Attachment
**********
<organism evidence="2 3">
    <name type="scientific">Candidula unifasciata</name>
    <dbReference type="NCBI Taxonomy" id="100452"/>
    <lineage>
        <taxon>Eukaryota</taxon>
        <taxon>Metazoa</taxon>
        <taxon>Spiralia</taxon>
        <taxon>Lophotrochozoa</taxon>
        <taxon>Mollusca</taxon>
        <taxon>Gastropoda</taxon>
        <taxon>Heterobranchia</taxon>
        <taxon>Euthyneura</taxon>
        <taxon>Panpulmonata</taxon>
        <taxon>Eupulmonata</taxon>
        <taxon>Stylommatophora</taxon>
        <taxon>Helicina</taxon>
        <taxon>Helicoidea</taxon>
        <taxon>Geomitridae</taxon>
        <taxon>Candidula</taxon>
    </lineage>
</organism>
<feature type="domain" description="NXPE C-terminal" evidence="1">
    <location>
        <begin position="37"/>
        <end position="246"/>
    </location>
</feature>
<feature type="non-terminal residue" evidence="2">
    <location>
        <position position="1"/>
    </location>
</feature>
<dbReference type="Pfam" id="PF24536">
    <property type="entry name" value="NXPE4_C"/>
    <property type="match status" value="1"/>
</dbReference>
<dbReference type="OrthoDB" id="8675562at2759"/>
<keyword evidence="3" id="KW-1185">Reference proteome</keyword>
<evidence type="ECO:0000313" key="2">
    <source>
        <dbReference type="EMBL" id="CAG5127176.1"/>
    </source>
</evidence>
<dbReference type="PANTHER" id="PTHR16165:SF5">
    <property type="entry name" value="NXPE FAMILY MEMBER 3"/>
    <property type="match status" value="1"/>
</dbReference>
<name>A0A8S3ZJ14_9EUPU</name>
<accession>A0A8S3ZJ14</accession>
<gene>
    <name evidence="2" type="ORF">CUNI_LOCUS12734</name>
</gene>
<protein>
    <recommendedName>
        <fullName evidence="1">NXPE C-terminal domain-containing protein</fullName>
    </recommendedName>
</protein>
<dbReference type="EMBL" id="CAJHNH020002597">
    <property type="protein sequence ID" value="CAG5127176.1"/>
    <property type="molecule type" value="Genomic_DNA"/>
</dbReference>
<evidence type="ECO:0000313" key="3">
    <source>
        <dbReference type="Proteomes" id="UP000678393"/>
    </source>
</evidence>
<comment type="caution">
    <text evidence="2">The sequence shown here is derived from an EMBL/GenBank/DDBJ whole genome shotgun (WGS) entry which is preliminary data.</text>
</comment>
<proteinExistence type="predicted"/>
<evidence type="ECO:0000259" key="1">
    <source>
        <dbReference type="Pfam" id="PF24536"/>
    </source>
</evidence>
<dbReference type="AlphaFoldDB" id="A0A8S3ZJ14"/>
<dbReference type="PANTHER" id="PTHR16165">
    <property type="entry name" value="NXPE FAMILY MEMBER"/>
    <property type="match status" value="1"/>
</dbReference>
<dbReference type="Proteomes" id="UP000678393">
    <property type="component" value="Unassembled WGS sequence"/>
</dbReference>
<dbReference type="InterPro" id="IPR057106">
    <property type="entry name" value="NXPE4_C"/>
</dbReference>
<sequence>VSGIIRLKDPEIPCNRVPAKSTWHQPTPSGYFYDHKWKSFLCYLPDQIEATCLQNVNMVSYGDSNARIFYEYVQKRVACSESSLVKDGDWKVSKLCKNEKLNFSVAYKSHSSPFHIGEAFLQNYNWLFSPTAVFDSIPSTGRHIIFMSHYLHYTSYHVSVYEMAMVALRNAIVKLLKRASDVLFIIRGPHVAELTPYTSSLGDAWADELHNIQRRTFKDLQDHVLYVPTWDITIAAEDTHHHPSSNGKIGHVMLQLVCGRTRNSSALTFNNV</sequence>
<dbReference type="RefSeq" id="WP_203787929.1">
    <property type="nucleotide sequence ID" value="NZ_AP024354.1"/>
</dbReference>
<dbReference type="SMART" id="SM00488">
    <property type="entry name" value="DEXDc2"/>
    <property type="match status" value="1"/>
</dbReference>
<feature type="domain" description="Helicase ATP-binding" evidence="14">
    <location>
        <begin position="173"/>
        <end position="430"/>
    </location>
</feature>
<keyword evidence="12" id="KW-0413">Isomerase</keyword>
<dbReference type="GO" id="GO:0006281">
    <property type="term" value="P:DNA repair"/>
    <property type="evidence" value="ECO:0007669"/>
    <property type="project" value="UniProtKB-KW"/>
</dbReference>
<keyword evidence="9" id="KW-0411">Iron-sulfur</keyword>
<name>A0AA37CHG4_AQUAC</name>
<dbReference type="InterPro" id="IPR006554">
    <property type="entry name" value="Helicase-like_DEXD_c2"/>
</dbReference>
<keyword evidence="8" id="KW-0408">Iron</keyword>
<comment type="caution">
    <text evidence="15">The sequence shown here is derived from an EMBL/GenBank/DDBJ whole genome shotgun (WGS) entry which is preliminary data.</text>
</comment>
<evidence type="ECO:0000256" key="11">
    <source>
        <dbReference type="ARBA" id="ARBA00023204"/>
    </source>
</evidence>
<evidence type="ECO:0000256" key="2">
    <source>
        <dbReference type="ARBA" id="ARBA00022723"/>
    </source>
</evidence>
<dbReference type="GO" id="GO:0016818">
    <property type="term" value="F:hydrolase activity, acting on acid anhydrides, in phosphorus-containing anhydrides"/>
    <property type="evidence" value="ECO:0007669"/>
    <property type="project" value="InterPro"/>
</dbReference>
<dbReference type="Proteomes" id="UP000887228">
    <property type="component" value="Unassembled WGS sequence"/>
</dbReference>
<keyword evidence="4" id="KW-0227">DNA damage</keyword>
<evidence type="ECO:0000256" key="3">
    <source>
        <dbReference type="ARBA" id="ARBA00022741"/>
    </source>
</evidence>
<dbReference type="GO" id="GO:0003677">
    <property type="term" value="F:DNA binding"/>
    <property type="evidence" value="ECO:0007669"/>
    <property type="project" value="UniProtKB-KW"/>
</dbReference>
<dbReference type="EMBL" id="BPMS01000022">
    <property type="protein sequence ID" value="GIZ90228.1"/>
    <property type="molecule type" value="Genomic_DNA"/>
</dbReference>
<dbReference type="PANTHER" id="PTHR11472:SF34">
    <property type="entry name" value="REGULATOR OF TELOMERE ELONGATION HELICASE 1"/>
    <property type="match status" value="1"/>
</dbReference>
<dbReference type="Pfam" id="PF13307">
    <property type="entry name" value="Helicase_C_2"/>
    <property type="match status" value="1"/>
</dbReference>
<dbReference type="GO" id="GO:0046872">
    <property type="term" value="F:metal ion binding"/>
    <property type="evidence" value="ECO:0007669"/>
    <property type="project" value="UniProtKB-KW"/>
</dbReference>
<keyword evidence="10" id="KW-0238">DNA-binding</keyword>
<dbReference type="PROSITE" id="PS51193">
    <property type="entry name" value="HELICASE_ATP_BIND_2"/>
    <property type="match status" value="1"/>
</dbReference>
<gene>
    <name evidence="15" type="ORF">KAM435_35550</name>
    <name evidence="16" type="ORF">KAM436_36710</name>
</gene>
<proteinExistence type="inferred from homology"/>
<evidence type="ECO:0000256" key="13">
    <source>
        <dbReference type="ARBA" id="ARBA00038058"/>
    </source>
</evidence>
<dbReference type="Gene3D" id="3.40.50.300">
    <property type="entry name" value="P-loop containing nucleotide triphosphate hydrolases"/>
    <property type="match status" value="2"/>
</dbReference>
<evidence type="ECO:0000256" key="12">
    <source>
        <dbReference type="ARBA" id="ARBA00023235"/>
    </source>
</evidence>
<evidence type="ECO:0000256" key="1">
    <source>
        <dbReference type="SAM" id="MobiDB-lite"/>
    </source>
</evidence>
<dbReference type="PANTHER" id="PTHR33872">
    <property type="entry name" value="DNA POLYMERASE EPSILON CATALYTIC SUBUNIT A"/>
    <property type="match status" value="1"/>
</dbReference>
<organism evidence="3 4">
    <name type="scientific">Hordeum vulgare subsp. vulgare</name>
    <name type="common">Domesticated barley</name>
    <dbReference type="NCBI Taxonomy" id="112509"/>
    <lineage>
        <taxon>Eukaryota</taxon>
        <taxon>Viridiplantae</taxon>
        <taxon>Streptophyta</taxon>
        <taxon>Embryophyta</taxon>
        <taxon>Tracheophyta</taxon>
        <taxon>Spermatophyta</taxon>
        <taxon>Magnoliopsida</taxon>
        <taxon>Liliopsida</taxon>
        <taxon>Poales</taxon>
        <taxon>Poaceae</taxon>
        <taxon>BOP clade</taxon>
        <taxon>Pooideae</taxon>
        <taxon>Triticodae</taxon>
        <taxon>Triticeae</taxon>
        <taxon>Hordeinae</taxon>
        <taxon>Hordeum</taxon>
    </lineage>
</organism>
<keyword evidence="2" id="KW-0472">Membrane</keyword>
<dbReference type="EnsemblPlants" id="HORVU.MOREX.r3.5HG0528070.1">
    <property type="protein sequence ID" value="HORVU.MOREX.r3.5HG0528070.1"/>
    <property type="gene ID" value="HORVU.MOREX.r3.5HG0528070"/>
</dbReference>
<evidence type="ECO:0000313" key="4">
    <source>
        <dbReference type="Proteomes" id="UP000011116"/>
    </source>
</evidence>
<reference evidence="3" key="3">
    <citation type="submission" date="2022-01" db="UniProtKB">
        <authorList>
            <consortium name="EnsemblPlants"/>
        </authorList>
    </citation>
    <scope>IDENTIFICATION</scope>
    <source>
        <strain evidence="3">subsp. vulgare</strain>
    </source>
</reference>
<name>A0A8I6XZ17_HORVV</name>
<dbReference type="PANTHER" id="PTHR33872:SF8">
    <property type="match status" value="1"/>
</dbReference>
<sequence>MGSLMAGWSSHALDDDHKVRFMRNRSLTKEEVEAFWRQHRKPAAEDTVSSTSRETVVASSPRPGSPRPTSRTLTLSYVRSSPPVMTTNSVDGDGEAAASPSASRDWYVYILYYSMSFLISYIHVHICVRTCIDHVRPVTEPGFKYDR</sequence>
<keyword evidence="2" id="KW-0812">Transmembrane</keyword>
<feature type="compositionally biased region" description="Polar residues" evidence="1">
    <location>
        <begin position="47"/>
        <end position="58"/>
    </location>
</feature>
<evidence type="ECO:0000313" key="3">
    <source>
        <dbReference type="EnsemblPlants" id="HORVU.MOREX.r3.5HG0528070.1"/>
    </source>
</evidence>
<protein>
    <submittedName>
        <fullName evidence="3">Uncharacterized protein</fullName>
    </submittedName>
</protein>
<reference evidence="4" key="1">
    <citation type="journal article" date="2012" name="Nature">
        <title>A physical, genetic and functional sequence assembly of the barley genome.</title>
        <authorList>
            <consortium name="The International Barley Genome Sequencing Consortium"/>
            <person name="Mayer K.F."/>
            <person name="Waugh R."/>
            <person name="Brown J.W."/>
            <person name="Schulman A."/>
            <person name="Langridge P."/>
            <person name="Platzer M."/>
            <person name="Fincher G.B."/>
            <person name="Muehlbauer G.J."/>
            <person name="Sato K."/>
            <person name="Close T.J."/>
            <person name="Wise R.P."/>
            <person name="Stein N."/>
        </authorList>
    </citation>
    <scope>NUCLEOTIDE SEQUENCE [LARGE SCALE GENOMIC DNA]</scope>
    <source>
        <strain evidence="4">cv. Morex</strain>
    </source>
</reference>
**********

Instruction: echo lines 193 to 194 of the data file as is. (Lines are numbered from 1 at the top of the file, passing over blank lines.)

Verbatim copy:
    <property type="match status" value="1"/>
</dbReference>